Dr. Blair's “University Lectures on Belles Lettres” -each of these numerous discussions calling emphatic attention to the criticism of authorship as a distinctive department of scholarly effort. It is not to be forgotten that it was in the middle and latter part of this eighteenth century that the literary influence of Germany was especially felt in England, through the writings of Lessing, Herder, Schiller, and Goethe. Hence, we cannot be at a loss to account, on the one hand, for that general mental awakening of which the British mind at once became the subject, nor, on the other hand, for that distinctively critical impetus that was imparted to our national letters.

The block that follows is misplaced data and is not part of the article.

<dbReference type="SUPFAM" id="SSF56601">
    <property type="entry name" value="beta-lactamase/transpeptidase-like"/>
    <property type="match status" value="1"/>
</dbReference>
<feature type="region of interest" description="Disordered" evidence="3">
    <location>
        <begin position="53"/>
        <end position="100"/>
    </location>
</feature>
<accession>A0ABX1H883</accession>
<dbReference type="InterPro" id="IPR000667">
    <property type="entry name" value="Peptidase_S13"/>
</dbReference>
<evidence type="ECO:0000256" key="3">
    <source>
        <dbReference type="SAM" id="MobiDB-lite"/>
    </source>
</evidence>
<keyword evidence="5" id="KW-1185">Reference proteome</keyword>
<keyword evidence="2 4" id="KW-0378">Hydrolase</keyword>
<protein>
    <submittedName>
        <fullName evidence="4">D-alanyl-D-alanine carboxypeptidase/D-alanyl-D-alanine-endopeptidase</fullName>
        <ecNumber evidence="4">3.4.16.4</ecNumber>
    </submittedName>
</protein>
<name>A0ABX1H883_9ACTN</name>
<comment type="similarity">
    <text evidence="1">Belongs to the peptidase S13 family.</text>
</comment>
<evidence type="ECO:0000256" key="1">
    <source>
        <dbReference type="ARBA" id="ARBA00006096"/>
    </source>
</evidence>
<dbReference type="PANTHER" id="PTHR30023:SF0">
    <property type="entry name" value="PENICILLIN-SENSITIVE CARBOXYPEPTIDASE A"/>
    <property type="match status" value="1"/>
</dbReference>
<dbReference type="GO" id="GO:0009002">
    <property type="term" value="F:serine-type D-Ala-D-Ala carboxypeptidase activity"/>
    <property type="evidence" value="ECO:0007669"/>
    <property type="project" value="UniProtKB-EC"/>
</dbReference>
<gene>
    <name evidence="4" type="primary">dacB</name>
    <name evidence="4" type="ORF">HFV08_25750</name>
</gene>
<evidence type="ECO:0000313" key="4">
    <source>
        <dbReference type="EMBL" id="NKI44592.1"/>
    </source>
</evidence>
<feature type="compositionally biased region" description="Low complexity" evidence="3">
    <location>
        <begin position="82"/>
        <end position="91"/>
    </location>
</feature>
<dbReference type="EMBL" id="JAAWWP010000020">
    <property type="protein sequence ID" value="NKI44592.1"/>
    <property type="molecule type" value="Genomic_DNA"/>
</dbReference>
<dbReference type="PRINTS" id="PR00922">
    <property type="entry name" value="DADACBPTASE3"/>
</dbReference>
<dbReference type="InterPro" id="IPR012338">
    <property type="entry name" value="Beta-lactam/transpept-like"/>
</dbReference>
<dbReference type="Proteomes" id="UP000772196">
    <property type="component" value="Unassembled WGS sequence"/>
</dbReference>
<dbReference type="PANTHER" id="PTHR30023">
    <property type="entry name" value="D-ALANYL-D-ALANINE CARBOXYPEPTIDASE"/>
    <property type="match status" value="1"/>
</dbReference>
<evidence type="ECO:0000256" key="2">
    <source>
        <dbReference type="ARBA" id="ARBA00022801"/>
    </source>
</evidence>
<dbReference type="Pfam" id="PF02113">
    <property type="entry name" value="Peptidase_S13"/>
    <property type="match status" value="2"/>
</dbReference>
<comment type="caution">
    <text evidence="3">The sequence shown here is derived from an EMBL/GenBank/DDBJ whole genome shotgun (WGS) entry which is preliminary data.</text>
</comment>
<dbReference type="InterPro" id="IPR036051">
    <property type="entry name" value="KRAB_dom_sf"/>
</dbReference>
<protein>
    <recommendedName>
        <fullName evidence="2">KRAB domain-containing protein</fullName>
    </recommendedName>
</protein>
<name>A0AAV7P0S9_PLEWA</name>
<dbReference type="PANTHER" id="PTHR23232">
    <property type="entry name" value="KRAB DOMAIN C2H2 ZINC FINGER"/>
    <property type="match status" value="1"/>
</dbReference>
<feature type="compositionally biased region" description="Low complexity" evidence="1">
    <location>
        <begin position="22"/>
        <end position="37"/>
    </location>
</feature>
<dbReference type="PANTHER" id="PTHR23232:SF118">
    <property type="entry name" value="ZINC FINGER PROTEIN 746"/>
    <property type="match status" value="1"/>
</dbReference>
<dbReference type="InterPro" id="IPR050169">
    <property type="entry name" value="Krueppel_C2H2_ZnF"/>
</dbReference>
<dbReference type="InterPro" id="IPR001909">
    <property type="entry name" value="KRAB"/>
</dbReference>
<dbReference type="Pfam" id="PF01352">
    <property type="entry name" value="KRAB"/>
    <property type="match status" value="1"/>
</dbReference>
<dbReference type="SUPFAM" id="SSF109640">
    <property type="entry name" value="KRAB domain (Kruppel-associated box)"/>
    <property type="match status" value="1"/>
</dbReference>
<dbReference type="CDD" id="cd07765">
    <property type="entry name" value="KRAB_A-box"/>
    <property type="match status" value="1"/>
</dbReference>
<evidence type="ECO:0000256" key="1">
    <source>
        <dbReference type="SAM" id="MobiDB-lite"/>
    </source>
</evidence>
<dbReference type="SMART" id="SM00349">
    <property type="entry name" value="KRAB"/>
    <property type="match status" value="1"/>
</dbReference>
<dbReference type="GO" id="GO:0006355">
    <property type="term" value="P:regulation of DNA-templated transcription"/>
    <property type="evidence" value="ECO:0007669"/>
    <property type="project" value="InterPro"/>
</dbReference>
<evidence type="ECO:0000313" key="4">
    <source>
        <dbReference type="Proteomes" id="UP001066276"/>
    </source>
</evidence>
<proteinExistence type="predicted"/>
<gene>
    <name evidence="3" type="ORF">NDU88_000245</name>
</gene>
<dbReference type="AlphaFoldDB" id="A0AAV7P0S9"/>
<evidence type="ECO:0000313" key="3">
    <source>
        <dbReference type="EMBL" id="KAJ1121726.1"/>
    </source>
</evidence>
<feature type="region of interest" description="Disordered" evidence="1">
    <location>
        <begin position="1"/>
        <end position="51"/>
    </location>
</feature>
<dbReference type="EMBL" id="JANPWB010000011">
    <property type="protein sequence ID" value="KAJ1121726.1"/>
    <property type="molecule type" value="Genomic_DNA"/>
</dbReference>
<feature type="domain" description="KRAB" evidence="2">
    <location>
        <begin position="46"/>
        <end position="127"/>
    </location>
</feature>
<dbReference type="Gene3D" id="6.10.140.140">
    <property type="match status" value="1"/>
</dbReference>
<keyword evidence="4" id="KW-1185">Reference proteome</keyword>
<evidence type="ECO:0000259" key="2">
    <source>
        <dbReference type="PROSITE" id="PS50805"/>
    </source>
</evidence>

Just here we are prepared, therefore, for what may be regarded as the exact historical origin of modern English literary criticism-the establishment of the “Edinburgh Review," in 1802, in the persons of Jeffrey and his colleagues. The “Review” was pre-eminently critical and always in the definite realm of literary work. It was characteristically a review--its object being to take a scholarly survey of the authorship of the time, and pronounce judgment upon it in the light of critical canons as then established. From this date on, such a type of criticism has grown to imposing proportions, keeping even pace with the rapid development of modern English letters, and threatening, at times, to distance its natural competitor, and become an end unto itself. The name of our nineteenth century critics has already become le